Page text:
Subscribe via RSS here, or in any podcast app by searching for “everything voluntary”. Support the podcast at Patreon.com/evc.

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The Best Things I’ve Learned About Raising Children

I don’t consider myself a parenting expert, but I have helped raise six kids (along with their mothers), and being a father has been one of the most rewarding things in my life.

And while I’m not a perfect father, I think I’m pretty good at it. Mostly because I absolutely love it.

Eva and I also have some slightly non-conventional parenting ideas that might be useful to parents who are always looking for new ways of thinking about things.

So I’m going to share the best things I’ve learned about raising children, not because my way is the best, but because it’s always helpful to have a discussion about parenting.

A really important note: Much of the work of parenting, if not most, was done by my kids’ moms (my wife Eva and my first two kids’ mom). I can only take a little credit.

Here are some of the best things I’ve learned:

  1. Your main job is just to love them. We have to take care of their basic needs, of course, but parents add all kinds of extra things on top of that, and make the job really hard. Parenting is often not that complicated — OK, taking care of basic needs is a lot of work, but the basic job of parenting is to love your kids. You don’t need to shape them, to pressure them to be better, to make them do all kinds of activities to become the perfect kid. They’re pretty damn perfect already. Just love them as they are, and make sure they can feel that love.
  2. Don’t hover — let them fall sometimes. Parents these days tend to be overprotective, to be constantly trying to make sure every need is met, and to be afraid of the smallest fall. Nah. Let them live. Let them have some independence. Let them go out and play without you. Let them fall down and scrape their knee. Let them fail at things. This is how they grow. Imagine if you sheltered kids from failure and pain and struggle their whole lives … they’d be totally unprepared for the adult world! I’m not saying you should never protect your kid, but the less you can do that, without them dying, the better. Then help them cope with the failure or pain on their own, with you helping them to understand how they can do that. Be there for them, but only to the extent that you’re helping them learn to do it on their own.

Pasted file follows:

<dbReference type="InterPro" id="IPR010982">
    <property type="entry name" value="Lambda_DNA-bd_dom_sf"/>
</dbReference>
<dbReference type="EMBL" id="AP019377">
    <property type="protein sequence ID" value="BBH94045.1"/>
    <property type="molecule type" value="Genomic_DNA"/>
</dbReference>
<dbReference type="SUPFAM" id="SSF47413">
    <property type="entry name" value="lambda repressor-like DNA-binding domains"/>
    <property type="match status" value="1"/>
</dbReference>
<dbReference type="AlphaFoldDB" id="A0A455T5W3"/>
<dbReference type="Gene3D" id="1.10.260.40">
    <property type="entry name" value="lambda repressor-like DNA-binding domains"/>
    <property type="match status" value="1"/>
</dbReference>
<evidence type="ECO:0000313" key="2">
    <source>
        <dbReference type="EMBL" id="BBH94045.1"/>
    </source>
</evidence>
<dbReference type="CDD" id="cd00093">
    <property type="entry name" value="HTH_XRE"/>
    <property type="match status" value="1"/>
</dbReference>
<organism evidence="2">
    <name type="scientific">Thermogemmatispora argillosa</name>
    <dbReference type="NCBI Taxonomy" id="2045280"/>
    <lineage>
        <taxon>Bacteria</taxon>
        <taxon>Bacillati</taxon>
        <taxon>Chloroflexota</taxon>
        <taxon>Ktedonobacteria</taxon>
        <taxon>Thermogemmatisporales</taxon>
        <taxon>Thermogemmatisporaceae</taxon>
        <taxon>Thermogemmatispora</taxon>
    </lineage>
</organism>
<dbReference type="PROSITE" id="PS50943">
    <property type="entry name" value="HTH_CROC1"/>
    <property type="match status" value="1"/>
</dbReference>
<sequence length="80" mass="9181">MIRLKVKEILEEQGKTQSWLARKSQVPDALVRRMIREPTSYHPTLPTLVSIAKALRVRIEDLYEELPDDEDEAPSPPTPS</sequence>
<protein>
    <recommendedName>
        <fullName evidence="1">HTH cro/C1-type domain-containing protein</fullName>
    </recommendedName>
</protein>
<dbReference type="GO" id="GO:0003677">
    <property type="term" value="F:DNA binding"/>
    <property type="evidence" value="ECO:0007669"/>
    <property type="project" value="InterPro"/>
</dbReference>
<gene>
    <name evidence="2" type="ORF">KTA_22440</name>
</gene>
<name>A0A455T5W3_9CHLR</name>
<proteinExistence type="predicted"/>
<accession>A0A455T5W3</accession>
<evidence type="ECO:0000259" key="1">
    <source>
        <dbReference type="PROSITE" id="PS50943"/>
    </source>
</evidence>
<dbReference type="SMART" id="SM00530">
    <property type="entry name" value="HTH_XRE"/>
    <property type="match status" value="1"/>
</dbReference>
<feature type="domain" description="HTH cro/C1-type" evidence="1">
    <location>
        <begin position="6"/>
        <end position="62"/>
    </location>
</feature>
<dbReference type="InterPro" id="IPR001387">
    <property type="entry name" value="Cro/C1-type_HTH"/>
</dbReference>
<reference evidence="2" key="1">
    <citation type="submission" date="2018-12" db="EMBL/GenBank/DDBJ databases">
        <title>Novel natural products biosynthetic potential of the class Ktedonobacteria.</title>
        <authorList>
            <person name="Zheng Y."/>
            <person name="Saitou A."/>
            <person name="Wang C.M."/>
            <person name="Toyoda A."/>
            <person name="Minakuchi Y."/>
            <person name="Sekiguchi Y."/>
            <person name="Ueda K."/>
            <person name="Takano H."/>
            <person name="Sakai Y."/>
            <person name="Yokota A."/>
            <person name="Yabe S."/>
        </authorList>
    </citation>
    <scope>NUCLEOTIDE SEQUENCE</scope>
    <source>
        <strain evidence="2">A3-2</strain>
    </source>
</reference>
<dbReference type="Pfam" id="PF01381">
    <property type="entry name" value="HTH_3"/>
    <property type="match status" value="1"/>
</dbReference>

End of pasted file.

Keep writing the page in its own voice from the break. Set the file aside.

3. Harsh disciplinarian methods are more hurtful than helpful. When I first started parenting, I would yell and spank my kids and punish them for all their wrongdoings. It was totally hurtful, and made them afraid of me. Yes, they would do everything I told them to do, but only because they were scared to do otherwise. And often they’d just hide the things they did, so I wouldn’t know. I’ve learned to mellow out over the years, to control my temper and be more compassionate. I’m not perfect, as I said, but now I see everything as an opportunity to educate them, an opportunity for them to grow, and a chance for me to just love them. If your parents were disciplinarian, that doesn’t make it the way you need to do things.